Pathophysiological responses in a tissue, no matter the cause, are characterized by dramatic changes of bio-molecular activities in the local tissue microenvironment. Our understanding of disease development and ability to administer critical treatment depends heavily on the amount of accurate information we can collect from the molecular tissue microenvironments at any time. To date, however, no sensing platform has been able to achieve this on molecular level.
Now, a biomimetic interface that models the progression of inflammation/infection has been developed that allows researchers to investigate biomolecular dynamics changes in local microenvironments.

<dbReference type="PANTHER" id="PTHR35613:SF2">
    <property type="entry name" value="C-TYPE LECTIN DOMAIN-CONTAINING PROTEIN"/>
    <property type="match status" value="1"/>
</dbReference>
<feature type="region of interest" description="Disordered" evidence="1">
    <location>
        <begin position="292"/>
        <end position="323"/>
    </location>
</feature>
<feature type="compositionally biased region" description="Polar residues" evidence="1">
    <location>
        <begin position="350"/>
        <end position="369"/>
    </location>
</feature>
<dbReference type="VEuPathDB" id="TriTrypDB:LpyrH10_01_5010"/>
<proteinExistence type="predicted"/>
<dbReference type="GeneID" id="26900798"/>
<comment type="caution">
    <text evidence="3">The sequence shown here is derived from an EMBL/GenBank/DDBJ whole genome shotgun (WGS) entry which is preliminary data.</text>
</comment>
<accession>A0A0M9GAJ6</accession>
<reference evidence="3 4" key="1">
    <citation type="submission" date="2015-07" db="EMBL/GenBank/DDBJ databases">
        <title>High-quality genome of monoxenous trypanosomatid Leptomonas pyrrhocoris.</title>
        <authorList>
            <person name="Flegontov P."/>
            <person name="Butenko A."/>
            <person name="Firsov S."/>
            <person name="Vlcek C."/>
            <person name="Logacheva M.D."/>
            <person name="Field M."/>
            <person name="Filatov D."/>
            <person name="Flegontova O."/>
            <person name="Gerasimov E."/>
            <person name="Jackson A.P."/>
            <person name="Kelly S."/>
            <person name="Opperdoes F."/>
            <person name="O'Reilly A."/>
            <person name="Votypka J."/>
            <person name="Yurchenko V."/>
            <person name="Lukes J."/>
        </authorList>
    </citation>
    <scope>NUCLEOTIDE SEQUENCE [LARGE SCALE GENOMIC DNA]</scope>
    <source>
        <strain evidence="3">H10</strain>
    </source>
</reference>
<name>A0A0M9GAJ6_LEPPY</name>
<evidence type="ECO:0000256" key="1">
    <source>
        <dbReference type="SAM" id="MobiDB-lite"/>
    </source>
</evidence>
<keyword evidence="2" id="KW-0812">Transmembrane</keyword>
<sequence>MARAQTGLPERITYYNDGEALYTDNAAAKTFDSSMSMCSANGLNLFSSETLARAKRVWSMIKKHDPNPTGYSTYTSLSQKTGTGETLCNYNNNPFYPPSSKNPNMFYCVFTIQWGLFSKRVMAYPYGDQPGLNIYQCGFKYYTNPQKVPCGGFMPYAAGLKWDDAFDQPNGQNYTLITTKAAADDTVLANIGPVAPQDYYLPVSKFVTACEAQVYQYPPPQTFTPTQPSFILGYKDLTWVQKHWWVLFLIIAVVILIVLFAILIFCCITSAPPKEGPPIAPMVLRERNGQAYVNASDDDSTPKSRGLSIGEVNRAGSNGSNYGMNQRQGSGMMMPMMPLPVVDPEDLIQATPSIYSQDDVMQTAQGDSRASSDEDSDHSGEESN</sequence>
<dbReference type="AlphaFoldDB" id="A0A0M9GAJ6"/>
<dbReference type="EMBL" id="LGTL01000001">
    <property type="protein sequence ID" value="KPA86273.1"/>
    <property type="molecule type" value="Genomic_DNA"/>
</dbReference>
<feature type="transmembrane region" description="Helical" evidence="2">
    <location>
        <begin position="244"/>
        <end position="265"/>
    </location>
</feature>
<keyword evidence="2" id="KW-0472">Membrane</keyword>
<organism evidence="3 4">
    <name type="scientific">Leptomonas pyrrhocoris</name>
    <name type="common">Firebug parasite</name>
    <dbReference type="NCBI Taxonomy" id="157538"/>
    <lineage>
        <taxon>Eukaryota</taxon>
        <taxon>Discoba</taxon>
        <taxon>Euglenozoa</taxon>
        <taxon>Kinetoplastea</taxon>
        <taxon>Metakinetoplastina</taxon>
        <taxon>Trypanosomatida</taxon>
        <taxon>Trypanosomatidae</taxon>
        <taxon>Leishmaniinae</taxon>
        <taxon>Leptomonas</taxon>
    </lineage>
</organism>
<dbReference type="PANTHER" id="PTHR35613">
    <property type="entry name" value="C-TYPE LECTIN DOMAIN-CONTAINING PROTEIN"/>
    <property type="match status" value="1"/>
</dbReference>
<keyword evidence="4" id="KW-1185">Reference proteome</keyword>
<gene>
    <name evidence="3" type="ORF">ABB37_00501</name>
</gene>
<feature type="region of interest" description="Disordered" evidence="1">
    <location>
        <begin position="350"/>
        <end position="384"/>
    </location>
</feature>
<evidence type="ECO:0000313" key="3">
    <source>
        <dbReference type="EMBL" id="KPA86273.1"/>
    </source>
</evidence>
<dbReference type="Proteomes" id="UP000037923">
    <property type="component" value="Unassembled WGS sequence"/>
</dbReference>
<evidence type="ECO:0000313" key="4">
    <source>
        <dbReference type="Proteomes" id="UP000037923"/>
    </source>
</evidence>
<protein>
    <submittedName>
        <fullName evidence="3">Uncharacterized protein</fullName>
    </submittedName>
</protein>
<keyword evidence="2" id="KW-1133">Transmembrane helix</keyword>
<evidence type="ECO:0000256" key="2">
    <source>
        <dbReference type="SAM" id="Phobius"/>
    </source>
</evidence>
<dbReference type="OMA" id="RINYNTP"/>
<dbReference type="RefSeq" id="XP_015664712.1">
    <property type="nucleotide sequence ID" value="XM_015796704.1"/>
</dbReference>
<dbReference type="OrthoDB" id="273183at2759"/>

The concept is based on the use of an engineered cell-membrane-mimetic surface, where a custom polymer mimics phosphorylcholine as an alternative receptor for C-reactive protein on the eukaryotic cell-membrane. The C-reactive protein binds to damaged host cells or invading microbes at the site of inflammation thus activating the complement pathway leading to clearance by innate-immune cells.
Using this new system, researchers were able to show that local ionic microenvironments are an essential parameter in transforming C-reactive protein binding kinetics and in turn that site-selective activation of circulating C-reactive protein play an important role in damaged tissue.
By presenting a more coherent picture of the host response in which the active local form of C-reactive protein is obviously different from measuring systemic C-reactive protein level, the biomimetic interface proves itself to be a powerful tool in revealing the whole picture of well-organized acute phase responses at molecular resolution.